COLD CAR FACTS: Shifting Perceptions
A lot of what you think you know about cars is wrong — and mostly, that’s a good thing
By Michael Frank

car_bmwMy father taught me plenty about cars, some of his no-nonsense advice has proved invaluable over the years, like how to dislodge a stuck jalopy from a snow-filled ditch by rocking it with the transmission, quickly shifting back and forth between first gear and reverse. But my father — and a good many other people —put stock in some automotive folk wisdom that either was never true or has been rendered obsolete by new technology. In other words, some of what you think you know about cars — even about hybrids —may be wrong (or right for the wrong reasons). So here with, with all due respect to dear old Dad, I offer a little myth busting.

You have to let your car’s engine warm up on a cold day. False. Unless your car is a bona fide antique, it almost certainly does not need to be warmed up before driving, even in subzero weather. Computerized engine-management systems in cars built since the 1980s monitor a range of factors — including the mercury level outside — and adjust factors like fuel delivery to bring the engine up to optimal temperature during the first five to 10 minutes on the road. In fact, making a cold engine do a little work by burning off the fuel it’s given is a good thing.  Gasoline doesn’t atomize as readily in a cold engine, and extended idling can cause engine oil to mix with unburned fuel in the cylinders, which dilutes the oil, encouraging premature engine wear. It also wastes a lot of gas. So if you think you’re doing your new Range Rover a favor by letting it idle in the driveway for 15 minutes on cold mornings, think again. Thirty seconds is suffcient to circulate engine oil. If you really love your ride, just turn the key, defrost the windows, and get moving.

A heavy car is a safe car.  As far back as the 1930s, conventional wisdom held that the bigger and heavier a car was, the better it would protect its occupants in an accident. But as anybody who witnessed the carnage of a 1950s-era driver’s ed film will attest, that wasn’t always the case. These days, cars’ improving crash-worthiness is negating the need for monolithic bulk, and tighter government regulations aimed at improving fuel economy are inspiring lighter cars too: The less a car weighs, the less fuel it needs to get moving. Still, even the newest hybrids fight a battle of the bulge, because the electric side of the gasoline-electric equation — including motors, power-management systems, and batteries — adds quite a few pounds. The new Mercedes-Benz S400 Hybrid is the first gasoline-electric vehicle to use a lightweight lithium-ion battery array in place of the nickel-metal hydrid cells most hybrids use. The shoe box-size Li-ion pack drives a small, 20-horsepower electric motor that’s sandwiched between a 275-horsepower V-6 engine and a seven-speed automatic transmission.  Even with this hybrid hardware — the S400 weighs a bit more than Mercedes’  V-8-powered S550 — it returns 26 percent better fuel efficiency with no great sacrifice in performance.  And the S400 sells for$3,650 less than the S550, not including a $1,150 federal tax credit.

car_interiorHybrids are slow. Sometimes, but not always. The all-wheel-drive Lexus RX450h, for instance, reaches 60 mph a tenth of a second faster than a comparable non-hybrid RX350. The new BMW Active Hybrid X6, which packs a twin-turbo V-8 and a pair of electric motors with a combined output of 480 horsepower, will sprint to 60 mph in 5.4 seconds, a scant one-tenth of a second shy of the V-8-powered X6 xDrive 50i, and uses 20 percent less gasoline in the process. Porsche’s Cayenne S Hybrid matches a 333-horsepower, 3.0-liter supercharged V-6 with a 52-horsepower electric motor, which together produce 374 horsepower. Early protoypes were about half a second slower to 60 mph than the V-8-powered Cayenne S, but returned some 25 percent better fuel economy than the base V-6-powered model —and Porsche expects better figures with the production version.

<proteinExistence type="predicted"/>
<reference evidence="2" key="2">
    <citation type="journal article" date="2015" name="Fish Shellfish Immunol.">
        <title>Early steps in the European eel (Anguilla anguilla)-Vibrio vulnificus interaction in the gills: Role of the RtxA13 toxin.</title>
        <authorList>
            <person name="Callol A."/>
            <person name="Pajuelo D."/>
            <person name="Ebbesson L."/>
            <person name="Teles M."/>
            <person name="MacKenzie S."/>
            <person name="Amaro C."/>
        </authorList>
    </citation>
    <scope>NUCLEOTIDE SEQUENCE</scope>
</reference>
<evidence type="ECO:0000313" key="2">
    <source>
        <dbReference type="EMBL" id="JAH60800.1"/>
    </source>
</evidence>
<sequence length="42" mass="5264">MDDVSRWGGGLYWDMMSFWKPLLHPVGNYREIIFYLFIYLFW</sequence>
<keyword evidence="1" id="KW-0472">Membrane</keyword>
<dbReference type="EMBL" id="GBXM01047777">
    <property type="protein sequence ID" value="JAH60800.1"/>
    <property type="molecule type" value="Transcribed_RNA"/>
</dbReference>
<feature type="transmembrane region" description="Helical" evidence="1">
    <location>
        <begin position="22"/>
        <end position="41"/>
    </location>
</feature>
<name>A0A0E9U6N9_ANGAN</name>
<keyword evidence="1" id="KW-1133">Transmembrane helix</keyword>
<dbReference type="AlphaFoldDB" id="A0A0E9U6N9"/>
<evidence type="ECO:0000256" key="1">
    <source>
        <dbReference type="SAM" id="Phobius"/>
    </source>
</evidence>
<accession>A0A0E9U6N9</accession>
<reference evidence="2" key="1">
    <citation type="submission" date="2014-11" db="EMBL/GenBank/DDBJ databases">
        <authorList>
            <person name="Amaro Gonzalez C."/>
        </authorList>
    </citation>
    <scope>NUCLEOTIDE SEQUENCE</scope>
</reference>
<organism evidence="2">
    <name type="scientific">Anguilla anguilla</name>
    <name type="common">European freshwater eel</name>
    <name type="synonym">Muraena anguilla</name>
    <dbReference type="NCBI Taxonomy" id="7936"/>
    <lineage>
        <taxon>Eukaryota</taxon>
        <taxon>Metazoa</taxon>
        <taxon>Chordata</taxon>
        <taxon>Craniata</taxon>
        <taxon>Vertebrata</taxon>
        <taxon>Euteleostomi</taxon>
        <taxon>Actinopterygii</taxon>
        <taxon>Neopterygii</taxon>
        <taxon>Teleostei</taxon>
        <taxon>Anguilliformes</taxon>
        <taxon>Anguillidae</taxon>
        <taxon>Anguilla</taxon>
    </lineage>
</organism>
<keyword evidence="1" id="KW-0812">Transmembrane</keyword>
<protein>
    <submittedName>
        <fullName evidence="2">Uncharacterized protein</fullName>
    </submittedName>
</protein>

Hybrids can’t handle snow .Depends on the hybrid. When Porsche designed the Cayenne S Hybrid, the goal was to give the model similar all-weather performance as any non-hybrid Cayenne. The Hybrid’s eight-speed automatic transmission routes power to a traditional all wheel-drive system, with wheel slippage monitored and compensated for by a phalanx of computers. The Active Hybrid X6 and RX450 are snow-savvy as well — in fact, Lexus stresses that in some ways the hybrid RX is actually better than the RX350 in snow, thanks to its rear-mounted electric motor, which nudges the front/rear weight distribution from 58/42 percent to a more balanced 56/44 percent.

car_engineThe cold makes hybrids less Earth-friendly.Unfortunately, this one’s true, for a couple of reasons. Batteries are a significant component of any hybrid power train, but when the temperature is low, the chemical reaction that allows a battery to store and deliver electricity works less efficiently. The less stored juice available to poser the electric motor, the more the gasoline-powered part of the hybrid system has to work to make up the difference. And because an engine’s catalytic converter – which cleans up noxious exhaust gases before they exit the tailpipe — only starts to work when it’s between 400 and 600 degrees Fahrenheit, your Super Ultra Low Emissions Vehicle will be a bit less super than usual. The solution? Park your hybrid in the garage. Batteries that start the day above freezing mark hold and deliver power more effectively, and a warmer catalytic converter will get to work sooner– so you and your hybrid can get to the business of saving the world a little more quickly.